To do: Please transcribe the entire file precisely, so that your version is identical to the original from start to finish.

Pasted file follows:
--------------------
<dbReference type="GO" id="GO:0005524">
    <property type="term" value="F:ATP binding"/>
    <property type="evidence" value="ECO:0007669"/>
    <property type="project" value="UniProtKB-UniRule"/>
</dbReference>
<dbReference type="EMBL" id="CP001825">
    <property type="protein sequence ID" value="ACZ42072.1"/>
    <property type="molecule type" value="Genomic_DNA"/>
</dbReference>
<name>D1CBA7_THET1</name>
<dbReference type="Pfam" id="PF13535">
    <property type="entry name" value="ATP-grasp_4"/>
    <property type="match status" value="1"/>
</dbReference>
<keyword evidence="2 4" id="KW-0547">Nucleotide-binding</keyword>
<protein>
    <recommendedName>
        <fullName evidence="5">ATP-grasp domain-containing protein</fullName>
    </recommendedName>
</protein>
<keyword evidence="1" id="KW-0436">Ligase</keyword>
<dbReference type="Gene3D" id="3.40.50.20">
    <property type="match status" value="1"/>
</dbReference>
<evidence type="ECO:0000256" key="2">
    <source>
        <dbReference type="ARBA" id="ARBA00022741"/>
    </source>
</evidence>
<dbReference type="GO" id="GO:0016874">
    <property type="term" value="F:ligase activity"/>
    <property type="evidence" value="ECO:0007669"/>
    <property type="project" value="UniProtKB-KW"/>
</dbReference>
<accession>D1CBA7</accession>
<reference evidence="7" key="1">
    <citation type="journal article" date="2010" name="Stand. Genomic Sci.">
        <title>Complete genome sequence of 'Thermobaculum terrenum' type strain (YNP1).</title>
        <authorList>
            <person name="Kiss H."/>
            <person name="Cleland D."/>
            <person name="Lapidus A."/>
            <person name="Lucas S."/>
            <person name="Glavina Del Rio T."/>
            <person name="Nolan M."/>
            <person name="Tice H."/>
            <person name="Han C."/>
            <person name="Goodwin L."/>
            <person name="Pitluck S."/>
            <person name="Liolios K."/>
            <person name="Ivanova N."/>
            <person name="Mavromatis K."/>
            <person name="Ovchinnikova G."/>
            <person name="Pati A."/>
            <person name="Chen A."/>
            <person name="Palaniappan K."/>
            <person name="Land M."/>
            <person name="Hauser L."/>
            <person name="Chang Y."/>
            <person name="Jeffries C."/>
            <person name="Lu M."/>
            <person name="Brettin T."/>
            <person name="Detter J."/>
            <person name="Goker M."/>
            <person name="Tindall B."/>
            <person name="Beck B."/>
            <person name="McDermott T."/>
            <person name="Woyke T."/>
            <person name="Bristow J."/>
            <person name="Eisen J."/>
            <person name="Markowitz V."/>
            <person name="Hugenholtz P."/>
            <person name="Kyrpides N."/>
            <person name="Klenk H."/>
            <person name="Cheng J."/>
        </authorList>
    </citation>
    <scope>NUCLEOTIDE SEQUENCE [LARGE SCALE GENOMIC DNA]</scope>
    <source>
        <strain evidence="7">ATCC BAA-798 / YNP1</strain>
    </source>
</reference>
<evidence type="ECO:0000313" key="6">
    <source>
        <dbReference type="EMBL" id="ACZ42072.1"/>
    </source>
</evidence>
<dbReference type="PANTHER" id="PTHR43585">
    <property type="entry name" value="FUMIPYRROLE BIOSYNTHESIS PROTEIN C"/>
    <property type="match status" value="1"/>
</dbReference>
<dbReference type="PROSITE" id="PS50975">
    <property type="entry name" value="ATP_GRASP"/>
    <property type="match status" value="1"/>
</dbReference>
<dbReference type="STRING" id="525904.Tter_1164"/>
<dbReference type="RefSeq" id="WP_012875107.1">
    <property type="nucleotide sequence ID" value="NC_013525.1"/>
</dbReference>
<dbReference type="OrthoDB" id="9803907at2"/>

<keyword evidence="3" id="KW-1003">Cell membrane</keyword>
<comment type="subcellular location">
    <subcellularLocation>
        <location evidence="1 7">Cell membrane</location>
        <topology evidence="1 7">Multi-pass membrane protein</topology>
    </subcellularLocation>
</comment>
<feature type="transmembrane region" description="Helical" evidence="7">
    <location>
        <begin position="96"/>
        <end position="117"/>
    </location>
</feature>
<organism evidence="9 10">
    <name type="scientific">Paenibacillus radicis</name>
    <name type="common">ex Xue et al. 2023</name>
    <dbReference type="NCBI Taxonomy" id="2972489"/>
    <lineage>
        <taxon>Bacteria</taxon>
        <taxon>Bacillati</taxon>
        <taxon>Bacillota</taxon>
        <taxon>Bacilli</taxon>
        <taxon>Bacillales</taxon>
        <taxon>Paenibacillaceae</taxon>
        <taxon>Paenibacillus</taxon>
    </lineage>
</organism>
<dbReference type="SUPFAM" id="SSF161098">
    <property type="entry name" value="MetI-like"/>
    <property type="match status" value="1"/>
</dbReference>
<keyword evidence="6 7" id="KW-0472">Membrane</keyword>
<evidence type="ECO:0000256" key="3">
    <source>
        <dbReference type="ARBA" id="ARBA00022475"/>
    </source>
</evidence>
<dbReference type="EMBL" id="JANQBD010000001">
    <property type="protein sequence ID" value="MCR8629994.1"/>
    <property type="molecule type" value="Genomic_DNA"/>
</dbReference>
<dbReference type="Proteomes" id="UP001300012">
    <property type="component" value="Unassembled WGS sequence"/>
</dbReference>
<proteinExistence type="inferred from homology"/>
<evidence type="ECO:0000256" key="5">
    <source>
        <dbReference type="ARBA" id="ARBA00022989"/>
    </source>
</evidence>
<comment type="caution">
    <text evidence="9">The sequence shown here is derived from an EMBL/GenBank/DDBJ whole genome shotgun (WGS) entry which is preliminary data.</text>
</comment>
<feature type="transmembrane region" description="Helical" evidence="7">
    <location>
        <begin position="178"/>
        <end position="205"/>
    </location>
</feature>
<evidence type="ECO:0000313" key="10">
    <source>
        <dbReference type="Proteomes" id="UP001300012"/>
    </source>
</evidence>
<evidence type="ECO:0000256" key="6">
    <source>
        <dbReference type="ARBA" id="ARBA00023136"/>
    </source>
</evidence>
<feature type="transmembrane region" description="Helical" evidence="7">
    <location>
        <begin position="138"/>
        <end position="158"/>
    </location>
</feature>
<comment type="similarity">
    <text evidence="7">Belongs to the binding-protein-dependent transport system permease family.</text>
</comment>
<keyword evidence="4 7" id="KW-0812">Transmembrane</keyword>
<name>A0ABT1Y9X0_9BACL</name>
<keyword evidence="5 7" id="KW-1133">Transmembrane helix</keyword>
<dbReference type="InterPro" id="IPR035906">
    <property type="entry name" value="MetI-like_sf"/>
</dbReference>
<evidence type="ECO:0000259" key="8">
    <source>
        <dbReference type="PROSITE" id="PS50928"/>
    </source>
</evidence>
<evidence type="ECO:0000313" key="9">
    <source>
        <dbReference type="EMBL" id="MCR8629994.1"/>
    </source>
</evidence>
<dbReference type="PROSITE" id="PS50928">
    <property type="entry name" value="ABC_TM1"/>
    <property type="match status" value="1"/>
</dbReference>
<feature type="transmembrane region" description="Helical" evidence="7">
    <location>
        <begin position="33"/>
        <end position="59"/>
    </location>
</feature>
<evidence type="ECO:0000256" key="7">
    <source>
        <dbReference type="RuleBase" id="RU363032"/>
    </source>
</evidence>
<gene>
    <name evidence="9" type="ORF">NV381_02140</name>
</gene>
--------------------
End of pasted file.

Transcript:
<dbReference type="GO" id="GO:0005524">
    <property type="term" value="F:ATP binding"/>
    <property type="evidence" value="ECO:0007669"/>
    <property type="project" value="UniProtKB-UniRule"/>
</dbReference>
<dbReference type="EMBL" id="CP001825">
    <property type="protein sequence ID" value="ACZ42072.1"/>
    <property type="molecule type" value="Genomic_DNA"/>
</dbReference>
<name>D1CBA7_THET1</name>
<dbReference type="Pfam" id="PF13535">
    <property type="entry name" value="ATP-grasp_4"/>
    <property type="match status" value="1"/>
</dbReference>
<keyword evidence="2 4" id="KW-0547">Nucleotide-binding</keyword>
<protein>
    <recommendedName>
        <fullName evidence="5">ATP-grasp domain-containing protein</fullName>
    </recommendedName>
</protein>
<keyword evidence="1" id="KW-0436">Ligase</keyword>
<dbReference type="Gene3D" id="3.40.50.20">
    <property type="match status" value="1"/>
</dbReference>
<evidence type="ECO:0000256" key="2">
    <source>
        <dbReference type="ARBA" id="ARBA00022741"/>
    </source>
</evidence>
<dbReference type="GO" id="GO:0016874">
    <property type="term" value="F:ligase activity"/>
    <property type="evidence" value="ECO:0007669"/>
    <property type="project" value="UniProtKB-KW"/>
</dbReference>
<accession>D1CBA7</accession>
<reference evidence="7" key="1">
    <citation type="journal article" date="2010" name="Stand. Genomic Sci.">
        <title>Complete genome sequence of 'Thermobaculum terrenum' type strain (YNP1).</title>
        <authorList>
            <person name="Kiss H."/>
            <person name="Cleland D."/>
            <person name="Lapidus A."/>
            <person name="Lucas S."/>
            <person name="Glavina Del Rio T."/>
            <person name="Nolan M."/>
            <person name="Tice H."/>
            <person name="Han C."/>
            <person name="Goodwin L."/>
            <person name="Pitluck S."/>
            <person name="Liolios K."/>
            <person name="Ivanova N."/>
            <person name="Mavromatis K."/>
            <person name="Ovchinnikova G."/>
            <person name="Pati A."/>
            <person name="Chen A."/>
            <person name="Palaniappan K."/>
            <person name="Land M."/>
            <person name="Hauser L."/>
            <person name="Chang Y."/>
            <person name="Jeffries C."/>
            <person name="Lu M."/>
            <person name="Brettin T."/>
            <person name="Detter J."/>
            <person name="Goker M."/>
            <person name="Tindall B."/>
            <person name="Beck B."/>
            <person name="McDermott T."/>
            <person name="Woyke T."/>
            <person name="Bristow J."/>
            <person name="Eisen J."/>
            <person name="Markowitz V."/>
            <person name="Hugenholtz P."/>
            <person name="Kyrpides N."/>
            <person name="Klenk H."/>
            <person name="Cheng J."/>
        </authorList>
    </citation>
    <scope>NUCLEOTIDE SEQUENCE [LARGE SCALE GENOMIC DNA]</scope>
    <source>
        <strain evidence="7">ATCC BAA-798 / YNP1</strain>
    </source>
</reference>
<evidence type="ECO:0000313" key="6">
    <source>
        <dbReference type="EMBL" id="ACZ42072.1"/>
    </source>
</evidence>
<dbReference type="PANTHER" id="PTHR43585">
    <property type="entry name" value="FUMIPYRROLE BIOSYNTHESIS PROTEIN C"/>
    <property type="match status" value="1"/>
</dbReference>
<dbReference type="PROSITE" id="PS50975">
    <property type="entry name" value="ATP_GRASP"/>
    <property type="match status" value="1"/>
</dbReference>
<dbReference type="STRING" id="525904.Tter_1164"/>
<dbReference type="RefSeq" id="WP_012875107.1">
    <property type="nucleotide sequence ID" value="NC_013525.1"/>
</dbReference>
<dbReference type="OrthoDB" id="9803907at2"/>

<keyword evidence="3" id="KW-1003">Cell membrane</keyword>
<comment type="subcellular location">
    <subcellularLocation>
        <location evidence="1 7">Cell membrane</location>
        <topology evidence="1 7">Multi-pass membrane protein</topology>
    </subcellularLocation>
</comment>
<feature type="transmembrane region" description="Helical" evidence="7">
    <location>
        <begin position="96"/>
        <end position="117"/>
    </location>
</feature>
<organism evidence="9 10">
    <name type="scientific">Paenibacillus radicis</name>
    <name type="common">ex Xue et al. 2023</name>
    <dbReference type="NCBI Taxonomy" id="2972489"/>
    <lineage>
        <taxon>Bacteria</taxon>
        <taxon>Bacillati</taxon>
        <taxon>Bacillota</taxon>
        <taxon>Bacilli</taxon>
        <taxon>Bacillales</taxon>
        <taxon>Paenibacillaceae</taxon>
        <taxon>Paenibacillus</taxon>
    </lineage>
</organism>
<dbReference type="SUPFAM" id="SSF161098">
    <property type="entry name" value="MetI-like"/>
    <property type="match status" value="1"/>
</dbReference>
<keyword evidence="6 7" id="KW-0472">Membrane</keyword>
<evidence type="ECO:0000256" key="3">
    <source>
        <dbReference type="ARBA" id="ARBA00022475"/>
    </source>
</evidence>
<dbReference type="EMBL" id="JANQBD010000001">
    <property type="protein sequence ID" value="MCR8629994.1"/>
    <property type="molecule type" value="Genomic_DNA"/>
</dbReference>
<dbReference type="Proteomes" id="UP001300012">
    <property type="component" value="Unassembled WGS sequence"/>
</dbReference>
<proteinExistence type="inferred from homology"/>
<evidence type="ECO:0000256" key="5">
    <source>
        <dbReference type="ARBA" id="ARBA00022989"/>
    </source>
</evidence>
<comment type="caution">
    <text evidence="9">The sequence shown here is derived from an EMBL/GenBank/DDBJ whole genome shotgun (WGS) entry which is preliminary data.</text>
</comment>
<feature type="transmembrane region" description="Helical" evidence="7">
    <location>
        <begin position="178"/>
        <end position="205"/>
    </location>
</feature>
<evidence type="ECO:0000313" key="10">
    <source>
        <dbReference type="Proteomes" id="UP001300012"/>
    </source>
</evidence>
<evidence type="ECO:0000256" key="6">
    <source>
        <dbReference type="ARBA" id="ARBA00023136"/>
    </source>
</evidence>
<feature type="transmembrane region" description="Helical" evidence="7">
    <location>
        <begin position="138"/>
        <end position="158"/>
    </location>
</feature>
<comment type="similarity">
    <text evidence="7">Belongs to the binding-protein-dependent transport system permease family.</text>
</comment>
<keyword evidence="4 7" id="KW-0812">Transmembrane</keyword>
<name>A0ABT1Y9X0_9BACL</name>
<keyword evidence="5 7" id="KW-1133">Transmembrane helix</keyword>
<dbReference type="InterPro" id="IPR035906">
    <property type="entry name" value="MetI-like_sf"/>
</dbReference>
<evidence type="ECO:0000259" key="8">
    <source>
        <dbReference type="PROSITE" id="PS50928"/>
    </source>
</evidence>
<evidence type="ECO:0000313" key="9">
    <source>
        <dbReference type="EMBL" id="MCR8629994.1"/>
    </source>
</evidence>
<dbReference type="PROSITE" id="PS50928">
    <property type="entry name" value="ABC_TM1"/>
    <property type="match status" value="1"/>
</dbReference>
<feature type="transmembrane region" description="Helical" evidence="7">
    <location>
        <begin position="33"/>
        <end position="59"/>
    </location>
</feature>
<evidence type="ECO:0000256" key="7">
    <source>
        <dbReference type="RuleBase" id="RU363032"/>
    </source>
</evidence>
<gene>
    <name evidence="9" type="ORF">NV381_02140</name>
</gene>